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Tag: bioinformatics

Bioperl Install and examples

Creative Commons ATT-SA http://www.flickr.com/photos/chigley/3003248261/

Perl is a widely used language in bioinformatics. As I already experimented Python and Biopython for handling a few simple bioinformatics tasks I will now try Perl and Bioperl.

Install on Ubuntu 11.10 (oneiric)

Perl already comes with Ubuntu. Bioperl can be installed (without CPAN):

$ sudo apt-get install bioperl

After the installation on have several tools in your PATH:

bp_aacomp, bp_biblio, bp_biofetch_genbank_proxy, bp_bioflat_index, bp_biogetseq, bp_blast2tree, bp_bulk_load_gff, bp_chaos_plot, bp_classify_hits_kingdom, bp_composite_LD, bp_das_server, bp_dbsplit, bp_download_query_genbank, bp_einfo, bp_extract_feature_seq, bp_fast_load_gff, bp_fastam9_to_table, bp_fetch, bp_filter_search, bp_flanks, bp_gccalc, bp_genbank2gff, bp_genbank2gff3, bp_generate_histogram, bp_heterogeneity_test, bp_hivq, bp_hmmer_to_table, bp_index, bp_load_gff, bp_local_taxonomydb_query, bp_make_mrna_protein, bp_mask_by_search, bp_meta_gff, bp_mrtrans, bp_mutate, bp_netinstall, bp_nexus2nh, bp_nrdb, bp_oligo_count, bp_pairwise_kaks, bp_parse_hmmsearch, bp_process_gadfly, bp_process_sgd, bp_process_wormbase, bp_query_entrez_taxa, bp_remote_blast, bp_revtrans-motif, bp_search2BSML, bp_search2alnblocks, bp_search2gff, bp_search2table, bp_search2tribe, bp_seq_length, bp_seqconvert, bp_seqfeature_delete, bp_seqfeature_gff3, bp_seqfeature_load, bp_seqret, bp_seqretsplit, bp_split_seq, bp_sreformat, bp_taxid4species, bp_taxonomy2tree, bp_translate_seq, bp_tree2pag, bp_unflatten_seq

You can try to import a Bioperl module to check if everything is working properly.

#!/bin/perl -w
 
use Bio::Seq;

Writing a nucleotide sequence to a FASTA file

#!/usr/bin/perl -w
 
use Bio::Seq;
use Bio::SeqIO;
 
$seq_obj = Bio::Seq->new(-seq => "gattaca",                        
         -display_id => "#10191997",
         -desc => "Example",                        
         -alphabet => "dna" );
 
$seqio_obj = Bio::SeqIO->new(-file => '>sequence.fasta', -format => 'fasta' );
 
$seqio_obj->write_seq($seq_obj);

The output in the sequence.fasta created will be:

#10191997 Example
gattaca

Reading a Genbank file
Opening the same example I used last time (Hippopotamus amphibius mitochondrion, complete genome).

#!/usr/bin/perl -w
 
use Bio::Seq;
use Bio::SeqIO;
 
$seqio_obj = Bio::SeqIO->new(-file => "sequence.gb", -format => "genbank" );
 
while ($seq_obj = $seqio_obj->next_seq){ 
    print $seq_obj->seq,"\n";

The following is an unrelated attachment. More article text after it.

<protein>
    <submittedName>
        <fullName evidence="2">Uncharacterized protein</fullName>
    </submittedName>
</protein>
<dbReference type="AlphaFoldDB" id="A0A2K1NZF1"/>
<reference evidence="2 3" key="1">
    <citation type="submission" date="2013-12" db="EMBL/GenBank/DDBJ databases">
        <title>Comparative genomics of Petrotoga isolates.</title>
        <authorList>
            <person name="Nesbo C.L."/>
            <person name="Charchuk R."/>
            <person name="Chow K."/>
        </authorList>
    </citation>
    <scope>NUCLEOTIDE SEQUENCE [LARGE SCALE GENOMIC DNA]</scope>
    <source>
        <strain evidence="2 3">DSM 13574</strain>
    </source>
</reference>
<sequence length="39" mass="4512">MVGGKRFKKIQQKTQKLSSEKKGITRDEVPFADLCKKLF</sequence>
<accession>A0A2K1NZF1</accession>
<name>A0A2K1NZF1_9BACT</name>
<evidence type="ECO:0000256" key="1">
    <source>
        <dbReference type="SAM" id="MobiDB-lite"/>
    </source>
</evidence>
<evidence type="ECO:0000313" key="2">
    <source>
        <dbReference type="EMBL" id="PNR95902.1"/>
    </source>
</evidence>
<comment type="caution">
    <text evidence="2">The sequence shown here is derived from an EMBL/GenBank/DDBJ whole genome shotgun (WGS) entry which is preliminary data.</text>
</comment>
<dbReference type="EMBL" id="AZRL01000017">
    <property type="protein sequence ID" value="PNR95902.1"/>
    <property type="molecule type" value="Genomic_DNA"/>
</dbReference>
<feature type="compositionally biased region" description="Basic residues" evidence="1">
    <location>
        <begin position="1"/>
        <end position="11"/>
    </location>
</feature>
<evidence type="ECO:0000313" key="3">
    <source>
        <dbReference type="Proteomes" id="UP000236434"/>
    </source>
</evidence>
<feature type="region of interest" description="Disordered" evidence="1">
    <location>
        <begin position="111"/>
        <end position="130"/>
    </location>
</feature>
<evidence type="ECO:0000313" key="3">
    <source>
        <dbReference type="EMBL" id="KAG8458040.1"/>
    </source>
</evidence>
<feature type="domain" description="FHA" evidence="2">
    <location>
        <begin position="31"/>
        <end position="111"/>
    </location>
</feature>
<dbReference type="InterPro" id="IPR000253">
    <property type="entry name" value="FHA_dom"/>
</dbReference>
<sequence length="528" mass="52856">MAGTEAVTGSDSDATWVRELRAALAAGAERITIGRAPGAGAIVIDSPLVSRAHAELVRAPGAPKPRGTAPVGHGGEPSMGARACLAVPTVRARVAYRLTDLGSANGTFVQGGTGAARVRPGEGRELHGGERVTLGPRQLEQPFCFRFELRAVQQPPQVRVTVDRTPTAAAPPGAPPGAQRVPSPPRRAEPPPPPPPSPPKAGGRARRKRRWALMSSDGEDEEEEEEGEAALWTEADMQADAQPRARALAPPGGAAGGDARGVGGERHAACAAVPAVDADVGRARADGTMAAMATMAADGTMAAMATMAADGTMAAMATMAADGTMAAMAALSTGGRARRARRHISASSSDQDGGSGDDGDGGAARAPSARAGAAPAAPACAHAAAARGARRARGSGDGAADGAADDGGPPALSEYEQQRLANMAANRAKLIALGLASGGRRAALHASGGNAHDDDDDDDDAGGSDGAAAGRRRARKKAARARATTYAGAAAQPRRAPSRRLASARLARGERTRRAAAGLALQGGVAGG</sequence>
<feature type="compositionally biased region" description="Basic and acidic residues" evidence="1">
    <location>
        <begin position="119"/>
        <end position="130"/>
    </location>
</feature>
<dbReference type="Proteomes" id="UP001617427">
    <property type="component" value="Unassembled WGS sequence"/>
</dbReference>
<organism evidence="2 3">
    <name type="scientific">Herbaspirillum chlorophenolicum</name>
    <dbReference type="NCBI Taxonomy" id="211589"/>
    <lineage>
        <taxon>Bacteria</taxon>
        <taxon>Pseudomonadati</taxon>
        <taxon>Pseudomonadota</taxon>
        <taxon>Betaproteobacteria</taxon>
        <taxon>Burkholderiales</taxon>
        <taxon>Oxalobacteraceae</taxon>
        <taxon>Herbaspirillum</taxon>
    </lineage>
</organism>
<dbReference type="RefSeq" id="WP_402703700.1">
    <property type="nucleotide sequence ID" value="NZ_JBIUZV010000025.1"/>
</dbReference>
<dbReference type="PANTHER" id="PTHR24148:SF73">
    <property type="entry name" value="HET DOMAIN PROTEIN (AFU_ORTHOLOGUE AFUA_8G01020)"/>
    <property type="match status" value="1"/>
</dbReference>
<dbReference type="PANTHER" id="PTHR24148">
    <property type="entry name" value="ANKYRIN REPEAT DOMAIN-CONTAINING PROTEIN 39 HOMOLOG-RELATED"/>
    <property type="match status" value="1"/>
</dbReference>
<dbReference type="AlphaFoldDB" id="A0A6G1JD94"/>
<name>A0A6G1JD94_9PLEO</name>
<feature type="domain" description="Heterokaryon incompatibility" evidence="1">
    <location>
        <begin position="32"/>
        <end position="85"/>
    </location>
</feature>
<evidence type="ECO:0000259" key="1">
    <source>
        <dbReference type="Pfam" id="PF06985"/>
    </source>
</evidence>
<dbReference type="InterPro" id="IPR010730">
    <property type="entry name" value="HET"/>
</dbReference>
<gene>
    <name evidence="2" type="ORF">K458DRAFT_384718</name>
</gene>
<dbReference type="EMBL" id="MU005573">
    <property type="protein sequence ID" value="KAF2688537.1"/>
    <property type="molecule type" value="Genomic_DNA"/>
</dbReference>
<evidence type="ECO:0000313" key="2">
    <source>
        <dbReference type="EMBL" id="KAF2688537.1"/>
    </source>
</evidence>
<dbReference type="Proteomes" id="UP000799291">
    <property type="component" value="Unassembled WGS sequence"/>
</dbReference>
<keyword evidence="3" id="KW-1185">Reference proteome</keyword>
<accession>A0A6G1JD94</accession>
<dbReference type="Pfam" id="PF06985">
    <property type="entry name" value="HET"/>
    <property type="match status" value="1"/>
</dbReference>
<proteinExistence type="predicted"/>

}

Online Querying Genbank

With Bioperl is possible to programmatically query and retrieve data directly from GenBank. For example, to retrieve the same mitochondrial genome from the Hippopotamus I used in the example above.

#!/usr/bin/perl -w
 
use Bio::DB::GenBank;
use Bio::DB::Query::GenBank;
 
$query = "Hippopotamus amphibius[ORGN] AND NC_000889[LOCUS]";
$query_obj = Bio::DB::Query::GenBank->new(-db    => 'nucleotide',  -query => $query );
 
$gb_obj = Bio::DB::GenBank->new;
 
$stream_obj = $gb_obj->get_Stream_by_query($query_obj);
 
while ($seq_obj = $stream_obj->next_seq) {    
	print $seq_obj->display_id, "\t", $seq_obj->length, "\n";
}

Substitutions in a phylogenetic tree file

The newick tree

The Newick tree format is a way of representing a graph trees with edge lengths using parentheses and commas.

A newick tree example:

(((Espresso:2,(Milk Foam:2,Espresso Macchiato:5,((Steamed Milk:2,Cappucino:2,(Whipped Cream:1,Chocolate Syrup:1,Cafe Mocha:3):5):5,Flat White:2):5):5):1,Coffee arabica:0.1,(Columbian:1.5,((Medium Roast:1,Viennese Roast:3,American Roast:5,Instant Coffee:9):2,Heavy Roast:0.1,French Roast:0.2,European Roast:1):5,Brazilian:0.1):1):1,Americano:10,Water:1);

A graphical representation for the newick tree above (using the http://www.jsphylosvg.com/ library):

The Newick format is commonly used for store phylogenetic trees.

The problem

A phylogenetic tree can be highly branched and dense and even using proper visualization software can be difficult to analyse it. Additionally, as a tree are produced by a chain of different software with data from the laboratory, the label for each leaf/node can be something not meaningful for a human reader.

For this particular problem, an example of a node label could be SXS_3014_Albula_vulpes_id_30.

There was a spreadsheet with more meaningful information where a node label could be used as a primary key. Example for the node above:

Taxon Order Family Genus Species ID
Albuliformes Albulidae Albula vulpes SXS_3014_Albula_vulpes_id_30